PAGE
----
The Big Sick Review

The Big Sick broke my heart. A true(ish) story of two souls overcoming the threat family abandonment and a medically induced coma to find true love, this movie is stocked with gut wrenching dramatic material. I was certain I’d love it. Added bonus, The Big Sick is also a comedy directed by the hilarious guy who wrote The Baxter, They Came Together and Wet Hot American Summer. Get out of here. And the movie stars Kumail Nanjiani, one of the funniest working actors today? Come on! This is going to be perfect.

I didn’t like The Big Sick.

The good news is I didn’t dislike The Big Sick. I just didn’t like it. I’m right in the middle. Maybe it’s a case of hype exceeding reality. Maybe it’s not a good movie. But the most likely explanation is that The Big Sick struck an uncomfortable nerve that caused me to react irrationally. It wouldn’t be the first film. The world went bananas for The Jungle Book while I thought it was one of the worst movies of the year. I mean, how do people not see that Mowgli is the villain?!

But like I said, The Big Sick will finish the year nowhere near my least favorite movies. It’s fine. In fact, The Big Sick displays many attributes that I thoroughly enjoyed. The cast is delightful and a joy to watch. The film is also very funny. In fact, humor is The Big Sick’s best quality. I vocally chuckled out load (a rare feat for me) numerous times. But this is also where the movie starts to veer toward the negative.

While The Big Sick is filled with great jokes, too many jokes live completely outside of the story and mess with the pacing. The comedy club scenes are the worst offenders. Despite showcasing some very funny comedians, a lot of the banter serves no purpose other than to tell a random joke.

It’s funny, but each non sequitur is yanking on the emergency brake. Luckily the majority of the comedy is naturally derived from the main plot and there is plenty of it to maintain momentum and clear the speed bumps.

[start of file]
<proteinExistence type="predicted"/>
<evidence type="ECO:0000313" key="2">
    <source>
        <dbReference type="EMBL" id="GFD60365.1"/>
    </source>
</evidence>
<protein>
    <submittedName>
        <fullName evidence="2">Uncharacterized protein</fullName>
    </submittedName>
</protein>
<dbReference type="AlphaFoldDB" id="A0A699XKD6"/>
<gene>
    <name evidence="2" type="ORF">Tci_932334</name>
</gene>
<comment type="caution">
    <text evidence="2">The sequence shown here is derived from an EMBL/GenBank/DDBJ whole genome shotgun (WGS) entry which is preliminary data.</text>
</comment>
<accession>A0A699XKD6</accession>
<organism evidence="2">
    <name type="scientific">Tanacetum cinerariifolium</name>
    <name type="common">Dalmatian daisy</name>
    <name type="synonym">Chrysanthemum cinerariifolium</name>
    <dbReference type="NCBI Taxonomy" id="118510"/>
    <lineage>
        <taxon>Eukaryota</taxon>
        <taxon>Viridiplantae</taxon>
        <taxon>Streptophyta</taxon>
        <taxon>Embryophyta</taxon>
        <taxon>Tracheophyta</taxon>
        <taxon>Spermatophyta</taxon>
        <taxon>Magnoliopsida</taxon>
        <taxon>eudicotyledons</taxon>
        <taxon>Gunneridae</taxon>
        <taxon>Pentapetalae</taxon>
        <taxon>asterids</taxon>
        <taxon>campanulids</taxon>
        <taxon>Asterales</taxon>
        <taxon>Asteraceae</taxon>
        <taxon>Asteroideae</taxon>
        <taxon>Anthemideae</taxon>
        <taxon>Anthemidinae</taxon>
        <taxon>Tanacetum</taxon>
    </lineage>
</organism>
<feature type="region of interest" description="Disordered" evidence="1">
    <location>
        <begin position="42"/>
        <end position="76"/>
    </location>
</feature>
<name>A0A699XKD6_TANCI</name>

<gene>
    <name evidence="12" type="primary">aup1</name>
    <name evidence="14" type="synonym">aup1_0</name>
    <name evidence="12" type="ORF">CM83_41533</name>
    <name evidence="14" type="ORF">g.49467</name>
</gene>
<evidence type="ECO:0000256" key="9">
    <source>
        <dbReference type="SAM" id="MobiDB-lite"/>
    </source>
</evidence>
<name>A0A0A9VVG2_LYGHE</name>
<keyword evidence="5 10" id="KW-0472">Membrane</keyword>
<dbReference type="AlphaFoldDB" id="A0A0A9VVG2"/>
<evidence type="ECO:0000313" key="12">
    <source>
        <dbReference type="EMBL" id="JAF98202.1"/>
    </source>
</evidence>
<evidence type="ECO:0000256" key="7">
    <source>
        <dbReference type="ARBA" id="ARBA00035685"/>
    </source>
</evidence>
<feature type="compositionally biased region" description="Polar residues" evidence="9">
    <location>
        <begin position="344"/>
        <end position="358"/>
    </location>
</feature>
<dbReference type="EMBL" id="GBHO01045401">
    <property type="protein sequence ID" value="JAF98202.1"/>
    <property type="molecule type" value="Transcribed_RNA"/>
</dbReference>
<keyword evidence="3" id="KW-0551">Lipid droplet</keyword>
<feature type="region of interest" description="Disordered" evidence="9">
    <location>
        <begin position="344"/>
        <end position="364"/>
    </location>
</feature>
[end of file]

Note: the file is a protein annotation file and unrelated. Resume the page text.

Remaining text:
Unfortunately there was one major speed bump I was unable to clear: I didn’t buy into the relationship between Kumail and Emily. That’s a pretty big issue for a romantic comedy. If I don’t believe the two characters belong together, I’m not going to be emotionally invested in the outcome. I mean, still wanted Emily to wake up from her coma. But I didn’t care if Kumail stuck around. Truth be told, I was kind of hoping he’d leave.

Kumail and Emily do have chemistry early in the movie and it makes sense that they would want to date each other. But semi-serious dating was as far as I felt their relationship should go. The first argument breaks them up. The first one. One. They got into one argument and they broke up. Everything prior to the breakup is just cutesy, new couple stuff. I didn’t feel anything substantial enough for me to believe Kumail would want to try again after Emily’s coma.

Now, I’d completely understand if Kumail wanted to take a pass as Emily’s mom (played by Holly Hunter). Emily’s mom is wonderful. She and Kumail develop a much deeper bond than Emily and Kumail. Wouldn’t that be a movie. Boy meets girl. Boy and girl date. Boy and girl break up. Girl falls into coma. Boy meets girl’s mother. Girl wakes up from coma with new step-dad.